Alma proclaims the truth that God allows the expression of individual will to choose between good and evil. God also decrees the consequences of the choices made: Joy for those who choose good and remorse of conscience for those who choose evil.
“…[God] granteth unto men according to their desire, whether it be unto death or unto life; yea, I know that he allotteth unto men, yea, decreeth unto them decrees which are unalterable, according to their wills, whether they be unto salvation or unto destruction. Yea, and I know that good and evil have come before all men; he that knoweth not good from evil is blameless; but he that knoweth good and evil, to him it is given according to his desires, whether he desireth good or evil, life or death, joy or remorse of conscience.” (Alma 29:4-5)
-What is the source of conscience? (See Light of Christ)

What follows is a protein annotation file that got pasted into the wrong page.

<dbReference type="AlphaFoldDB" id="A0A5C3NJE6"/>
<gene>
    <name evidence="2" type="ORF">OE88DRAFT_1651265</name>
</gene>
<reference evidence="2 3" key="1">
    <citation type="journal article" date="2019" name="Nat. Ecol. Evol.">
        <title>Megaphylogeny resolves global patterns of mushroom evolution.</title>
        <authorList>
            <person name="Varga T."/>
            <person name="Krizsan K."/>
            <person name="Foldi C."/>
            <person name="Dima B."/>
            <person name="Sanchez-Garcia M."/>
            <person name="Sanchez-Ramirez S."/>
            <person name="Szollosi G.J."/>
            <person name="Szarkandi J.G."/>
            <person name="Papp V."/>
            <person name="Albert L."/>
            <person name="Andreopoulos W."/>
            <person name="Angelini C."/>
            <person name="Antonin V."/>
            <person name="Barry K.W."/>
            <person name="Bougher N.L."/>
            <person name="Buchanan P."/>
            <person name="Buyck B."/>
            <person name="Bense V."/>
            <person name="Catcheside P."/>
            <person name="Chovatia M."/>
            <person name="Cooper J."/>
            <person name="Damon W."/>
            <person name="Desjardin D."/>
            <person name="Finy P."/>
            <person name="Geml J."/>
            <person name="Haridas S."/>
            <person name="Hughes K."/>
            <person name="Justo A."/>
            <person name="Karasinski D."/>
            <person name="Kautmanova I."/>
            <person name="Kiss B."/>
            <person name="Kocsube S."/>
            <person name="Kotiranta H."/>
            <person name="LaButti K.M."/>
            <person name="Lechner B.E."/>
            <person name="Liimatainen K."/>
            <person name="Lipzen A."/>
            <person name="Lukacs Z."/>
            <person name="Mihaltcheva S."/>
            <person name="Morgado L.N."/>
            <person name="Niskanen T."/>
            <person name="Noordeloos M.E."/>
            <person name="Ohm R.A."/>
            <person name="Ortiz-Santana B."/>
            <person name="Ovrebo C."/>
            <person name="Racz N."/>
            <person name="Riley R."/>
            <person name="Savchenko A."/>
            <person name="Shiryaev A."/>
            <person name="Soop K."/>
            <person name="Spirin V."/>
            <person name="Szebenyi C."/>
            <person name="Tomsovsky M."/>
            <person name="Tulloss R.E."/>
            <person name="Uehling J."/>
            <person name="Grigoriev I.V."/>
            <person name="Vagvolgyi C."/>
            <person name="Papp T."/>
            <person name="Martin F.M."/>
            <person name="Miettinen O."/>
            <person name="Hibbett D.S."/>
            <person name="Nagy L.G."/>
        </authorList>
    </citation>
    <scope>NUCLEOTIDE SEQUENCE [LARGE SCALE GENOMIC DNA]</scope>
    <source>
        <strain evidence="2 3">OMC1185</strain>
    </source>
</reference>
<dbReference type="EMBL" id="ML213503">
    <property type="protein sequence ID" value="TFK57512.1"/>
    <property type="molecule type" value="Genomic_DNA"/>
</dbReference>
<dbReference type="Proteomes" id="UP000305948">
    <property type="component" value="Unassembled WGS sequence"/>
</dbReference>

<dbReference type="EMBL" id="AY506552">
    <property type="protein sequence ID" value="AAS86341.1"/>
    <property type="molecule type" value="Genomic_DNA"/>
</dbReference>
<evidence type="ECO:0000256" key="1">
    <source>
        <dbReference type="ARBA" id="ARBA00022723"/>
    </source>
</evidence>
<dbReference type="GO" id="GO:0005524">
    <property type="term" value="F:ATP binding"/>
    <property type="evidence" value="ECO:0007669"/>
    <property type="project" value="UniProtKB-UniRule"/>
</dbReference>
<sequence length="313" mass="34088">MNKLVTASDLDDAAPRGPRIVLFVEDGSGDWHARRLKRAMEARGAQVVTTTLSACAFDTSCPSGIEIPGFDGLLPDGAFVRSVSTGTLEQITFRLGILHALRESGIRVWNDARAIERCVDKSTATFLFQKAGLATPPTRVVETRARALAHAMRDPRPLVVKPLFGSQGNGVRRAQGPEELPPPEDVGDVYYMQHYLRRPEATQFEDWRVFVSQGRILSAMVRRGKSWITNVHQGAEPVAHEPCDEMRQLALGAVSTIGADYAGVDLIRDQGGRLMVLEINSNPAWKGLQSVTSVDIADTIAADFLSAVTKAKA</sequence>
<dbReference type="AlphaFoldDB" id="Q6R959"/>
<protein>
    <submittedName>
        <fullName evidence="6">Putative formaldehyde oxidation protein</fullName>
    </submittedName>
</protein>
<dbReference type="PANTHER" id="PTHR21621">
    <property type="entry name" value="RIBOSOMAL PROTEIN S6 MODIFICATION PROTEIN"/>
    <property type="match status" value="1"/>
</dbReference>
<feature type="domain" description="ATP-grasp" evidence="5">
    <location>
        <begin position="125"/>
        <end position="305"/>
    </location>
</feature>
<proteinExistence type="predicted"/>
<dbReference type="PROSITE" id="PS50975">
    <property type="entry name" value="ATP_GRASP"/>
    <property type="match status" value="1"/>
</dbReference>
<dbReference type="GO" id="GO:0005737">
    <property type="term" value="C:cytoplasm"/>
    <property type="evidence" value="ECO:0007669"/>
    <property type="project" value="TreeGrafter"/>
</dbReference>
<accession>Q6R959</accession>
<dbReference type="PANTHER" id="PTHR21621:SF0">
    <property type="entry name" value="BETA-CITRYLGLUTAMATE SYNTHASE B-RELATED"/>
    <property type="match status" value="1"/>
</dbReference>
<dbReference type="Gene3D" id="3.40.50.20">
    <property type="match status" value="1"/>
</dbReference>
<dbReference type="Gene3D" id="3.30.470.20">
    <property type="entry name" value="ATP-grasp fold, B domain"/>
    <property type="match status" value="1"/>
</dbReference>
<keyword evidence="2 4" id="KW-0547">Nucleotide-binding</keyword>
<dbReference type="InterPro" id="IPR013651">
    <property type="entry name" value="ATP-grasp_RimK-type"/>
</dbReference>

-What are the results of ignoring one’s conscience?
-How is remorse of conscience related to spiritual death and evil?
-How does one choose the good and reject evil? -How is joy related to eternal life and goodness?
Teachings of Latter-day Prophets, Seers, and Revelators:
“The Lord is intent on your personal growth and development. That progress is accelerated when you willingly allow Him to lead you through every growth experience you encounter, whether initially it be to your individual liking or not. When you trust in the Lord, when you are willing to let your heart and your mind be centered in His will, when you ask to be led by the Spirit to do His will, you are assured of the greatest happiness along the way and the most fulfilling attainment from this mortal experience. If you question everything you are asked to do, or dig in your heels at every unpleasant challenge, you make it harder for the Lord to bless you. [See 1 Nephi 3:7.]
“Your agency, the right to make choices, is not given so that you can get what you want. This divine gift is provided so that you will choose what your Father in Heaven wants for you. That way He can lead you to become all that He intends you to be. [See D&C 58:26–32.]” (Richard G. Scott, “Finding Joy in Life,” Ensign, May 1996, 25).